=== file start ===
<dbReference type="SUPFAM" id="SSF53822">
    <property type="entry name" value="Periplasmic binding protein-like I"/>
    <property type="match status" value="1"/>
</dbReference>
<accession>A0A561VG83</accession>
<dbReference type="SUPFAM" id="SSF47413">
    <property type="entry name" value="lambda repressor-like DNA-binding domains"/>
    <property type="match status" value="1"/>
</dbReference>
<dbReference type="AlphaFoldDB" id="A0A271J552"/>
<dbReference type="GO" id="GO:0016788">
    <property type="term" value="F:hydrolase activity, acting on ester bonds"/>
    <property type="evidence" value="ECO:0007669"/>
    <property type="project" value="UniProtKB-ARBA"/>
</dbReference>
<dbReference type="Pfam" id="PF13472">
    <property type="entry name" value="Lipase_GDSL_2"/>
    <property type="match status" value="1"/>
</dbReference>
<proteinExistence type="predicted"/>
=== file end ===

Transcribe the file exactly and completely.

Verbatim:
<dbReference type="SUPFAM" id="SSF53822">
    <property type="entry name" value="Periplasmic binding protein-like I"/>
    <property type="match status" value="1"/>
</dbReference>
<accession>A0A561VG83</accession>
<dbReference type="SUPFAM" id="SSF47413">
    <property type="entry name" value="lambda repressor-like DNA-binding domains"/>
    <property type="match status" value="1"/>
</dbReference>
<dbReference type="AlphaFoldDB" id="A0A271J552"/>
<dbReference type="GO" id="GO:0016788">
    <property type="term" value="F:hydrolase activity, acting on ester bonds"/>
    <property type="evidence" value="ECO:0007669"/>
    <property type="project" value="UniProtKB-ARBA"/>
</dbReference>
<dbReference type="Pfam" id="PF13472">
    <property type="entry name" value="Lipase_GDSL_2"/>
    <property type="match status" value="1"/>
</dbReference>
<proteinExistence type="predicted"/>